Brighton’s bank account backs up his credentials. Marc Cucurella, signed only last summer, was sold to his new club Chelsea last month for a £40m profit. Yves Bissouma has moved on to Champions League Spurs, while Moses Caicedo is reportedly a January target for Liverpool.
Undoubtedly, Potter makes players better and Chelsea’s reported acquisition of Kyle Macauley, a recruitment analyst who has followed him from Ostersunds to the Amex, could prove another bonus.
He is credited as the brains behind the Cucurella signing, and has been credited with the club’s impressive purchases from South America, including Caicedo.
Tuchel’s frayed relationship with Chelsea’s new owners and his playing staff contributed to his downfall and helped put the writing on the wall inside Cobham as they toyed with the idea of making a change, but Potter’s calm temperament should serve him better at Stamford Bridge.
Even from his early days in Sweden, he has prioritised building his players and staff as people as much as footballers, and at Ostersunds developed a ‘culture academy’ to challenge them outside their normal roles – with anything from creating their own art exhibition to taking part in a performance of the ballet Swan Lake.
“It was about being open to new things, stripping away the barriers which sometimes exist in a team, all the hierarchies, and developing players as people,” Potter told Sky Sports. “You get to see people at a human level.”
Raheem Sterling and Ben Chilwell probably will not be learning to pirouette any time soon, but Potter’s philosophy remains the same and has shown itself in his relationship with his players since returning to the UK.
That topic also presents his biggest question mark, as it does of all managers without a top-level club on their CV. Potter has been tipped for the top for some while but with a managerial CV consisting of Ostersunds, Swansea and Brighton, he is largely untested working with world-class level players and the demands they bring on and off the pitch.
He would not be the first talented manager to struggle to get the buy-in required in a top-level squad which can often be difficult to impress, and Chelsea’s long run of managerial appointments has often owed as much to the dressing room as Roman Abramovich’s high demands.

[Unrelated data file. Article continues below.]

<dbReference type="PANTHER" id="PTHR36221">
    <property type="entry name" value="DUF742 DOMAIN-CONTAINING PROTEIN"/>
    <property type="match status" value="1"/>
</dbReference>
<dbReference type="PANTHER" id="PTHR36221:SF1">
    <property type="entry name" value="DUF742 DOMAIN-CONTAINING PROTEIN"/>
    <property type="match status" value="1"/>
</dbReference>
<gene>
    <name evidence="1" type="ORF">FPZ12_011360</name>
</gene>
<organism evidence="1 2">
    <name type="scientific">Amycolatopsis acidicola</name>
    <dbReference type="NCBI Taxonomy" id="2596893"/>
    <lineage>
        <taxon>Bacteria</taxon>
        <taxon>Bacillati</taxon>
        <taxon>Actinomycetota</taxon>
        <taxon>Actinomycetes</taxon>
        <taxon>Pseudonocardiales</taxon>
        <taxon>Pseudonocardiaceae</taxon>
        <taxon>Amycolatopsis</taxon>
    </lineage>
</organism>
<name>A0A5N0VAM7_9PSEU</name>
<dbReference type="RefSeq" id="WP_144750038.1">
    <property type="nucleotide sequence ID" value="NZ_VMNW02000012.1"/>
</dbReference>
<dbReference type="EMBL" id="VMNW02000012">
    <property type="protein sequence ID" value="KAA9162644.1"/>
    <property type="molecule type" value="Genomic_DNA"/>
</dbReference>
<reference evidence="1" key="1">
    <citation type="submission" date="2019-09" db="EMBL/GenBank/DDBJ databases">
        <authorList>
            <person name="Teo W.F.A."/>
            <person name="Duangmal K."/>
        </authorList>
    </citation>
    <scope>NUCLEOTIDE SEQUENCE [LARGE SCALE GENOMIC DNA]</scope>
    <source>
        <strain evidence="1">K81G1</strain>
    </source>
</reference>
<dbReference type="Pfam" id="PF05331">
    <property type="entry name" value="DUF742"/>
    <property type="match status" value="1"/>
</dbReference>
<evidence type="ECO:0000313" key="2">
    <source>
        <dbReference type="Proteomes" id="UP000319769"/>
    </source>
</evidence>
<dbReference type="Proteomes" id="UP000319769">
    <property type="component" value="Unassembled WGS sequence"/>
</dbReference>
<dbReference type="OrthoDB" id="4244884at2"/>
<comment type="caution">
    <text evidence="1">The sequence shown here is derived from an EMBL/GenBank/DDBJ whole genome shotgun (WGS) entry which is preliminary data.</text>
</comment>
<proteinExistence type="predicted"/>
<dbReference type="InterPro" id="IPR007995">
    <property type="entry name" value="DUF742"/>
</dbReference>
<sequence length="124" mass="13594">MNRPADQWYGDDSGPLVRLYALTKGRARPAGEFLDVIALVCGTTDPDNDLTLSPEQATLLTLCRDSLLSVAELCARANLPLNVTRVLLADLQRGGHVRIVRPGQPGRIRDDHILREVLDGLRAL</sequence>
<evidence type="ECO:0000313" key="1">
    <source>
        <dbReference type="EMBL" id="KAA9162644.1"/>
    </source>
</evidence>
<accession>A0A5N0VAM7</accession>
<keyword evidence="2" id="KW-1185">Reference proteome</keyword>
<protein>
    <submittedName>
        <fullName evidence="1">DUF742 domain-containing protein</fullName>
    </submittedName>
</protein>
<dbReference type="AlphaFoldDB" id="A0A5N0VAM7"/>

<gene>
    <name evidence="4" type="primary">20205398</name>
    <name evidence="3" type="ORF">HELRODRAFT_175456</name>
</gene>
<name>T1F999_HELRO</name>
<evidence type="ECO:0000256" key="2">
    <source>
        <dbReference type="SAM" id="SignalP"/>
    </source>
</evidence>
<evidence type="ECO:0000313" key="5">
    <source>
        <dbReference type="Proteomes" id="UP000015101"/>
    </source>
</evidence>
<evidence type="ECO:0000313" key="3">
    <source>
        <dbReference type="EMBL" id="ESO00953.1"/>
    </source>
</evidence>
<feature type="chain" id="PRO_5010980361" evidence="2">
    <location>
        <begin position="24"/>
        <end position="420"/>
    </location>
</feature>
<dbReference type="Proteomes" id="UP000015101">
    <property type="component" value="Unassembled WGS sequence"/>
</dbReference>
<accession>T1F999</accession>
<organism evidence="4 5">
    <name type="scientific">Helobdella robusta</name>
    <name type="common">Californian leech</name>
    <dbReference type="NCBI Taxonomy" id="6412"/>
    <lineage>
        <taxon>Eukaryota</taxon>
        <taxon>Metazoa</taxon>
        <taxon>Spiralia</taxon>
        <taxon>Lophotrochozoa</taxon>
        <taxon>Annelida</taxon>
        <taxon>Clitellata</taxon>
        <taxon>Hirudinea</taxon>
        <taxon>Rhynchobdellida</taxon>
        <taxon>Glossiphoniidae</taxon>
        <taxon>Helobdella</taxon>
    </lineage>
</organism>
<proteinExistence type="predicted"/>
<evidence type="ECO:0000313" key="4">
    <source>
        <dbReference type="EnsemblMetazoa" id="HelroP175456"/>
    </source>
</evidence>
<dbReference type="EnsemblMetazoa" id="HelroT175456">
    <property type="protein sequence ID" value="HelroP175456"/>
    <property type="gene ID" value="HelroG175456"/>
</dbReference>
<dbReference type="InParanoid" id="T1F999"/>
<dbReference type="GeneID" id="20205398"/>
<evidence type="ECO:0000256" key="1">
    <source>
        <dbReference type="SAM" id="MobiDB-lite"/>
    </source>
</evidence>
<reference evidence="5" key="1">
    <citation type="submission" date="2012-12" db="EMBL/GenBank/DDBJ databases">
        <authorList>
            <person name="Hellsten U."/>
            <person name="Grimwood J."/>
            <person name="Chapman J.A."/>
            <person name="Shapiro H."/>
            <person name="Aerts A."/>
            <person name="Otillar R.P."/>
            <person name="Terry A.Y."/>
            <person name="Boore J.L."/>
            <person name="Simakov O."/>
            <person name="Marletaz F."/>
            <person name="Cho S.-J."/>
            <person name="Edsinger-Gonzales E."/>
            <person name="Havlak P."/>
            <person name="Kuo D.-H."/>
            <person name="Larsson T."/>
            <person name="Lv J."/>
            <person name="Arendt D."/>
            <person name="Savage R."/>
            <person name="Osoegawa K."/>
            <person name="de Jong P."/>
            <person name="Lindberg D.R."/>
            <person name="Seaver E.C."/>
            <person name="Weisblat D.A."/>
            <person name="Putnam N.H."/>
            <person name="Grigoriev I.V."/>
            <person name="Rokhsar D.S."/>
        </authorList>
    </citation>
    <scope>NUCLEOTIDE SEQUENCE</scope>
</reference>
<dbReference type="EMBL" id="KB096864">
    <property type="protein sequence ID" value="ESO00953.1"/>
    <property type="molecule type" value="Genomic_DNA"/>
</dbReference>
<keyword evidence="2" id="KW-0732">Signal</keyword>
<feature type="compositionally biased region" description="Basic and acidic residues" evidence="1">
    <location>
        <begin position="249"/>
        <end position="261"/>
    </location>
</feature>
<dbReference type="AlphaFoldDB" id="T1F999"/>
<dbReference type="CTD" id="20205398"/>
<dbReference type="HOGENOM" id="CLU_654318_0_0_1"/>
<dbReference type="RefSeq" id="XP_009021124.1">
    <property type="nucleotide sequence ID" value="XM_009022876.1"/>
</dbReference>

But there are promising signs to be found the respect he has built among the likes of Adam Lallana, signed fresh from winning the Premier League with Liverpool in 2020, and Manchester United and Arsenal veteran Danny Welbeck.
While some managers may struggle to adapt to the more possession-focused, front-foot game of the top teams, Brighton have been doing it since he walked through the door – and on metrics like passing, possession and opposition-box touches, they were right in the mix with his new side’s top-six rivals last season.
“Graham, from my experience with him, is a really deep thinker,” said Lallana earlier this year. “Him and his staff do 12-hour days which you need to do if you want to be the best, you cannot leave any stone unturned.
“There are so many different dynamics to the team you need to look at. You’ve got a squad of 25 players, each of which are at a different stage in their career and life with different problems, but Graham and his team really do cover all bases.”
Boehly’s hopes of Potter building a new ethos in the Chelsea academy has only a limited history of bringing through youth, although Ben White’s rise to the top and the performances of Robert Sanchez alone make a strong argument for his record on youth.
Either way, the cream of the crop in west London will be on another level to what he has been used to at Brighton, and his belief in process and joined-up thinking can only stand him in good stead to build that unity across Cobham.
There are no certainties in football, far less to take a risk on a manager untested at the top level of elite football. But if anyone is prepared to make the step up to a club like Chelsea, it’s Potter. Now, he just has to hope he is afforded the time to do it.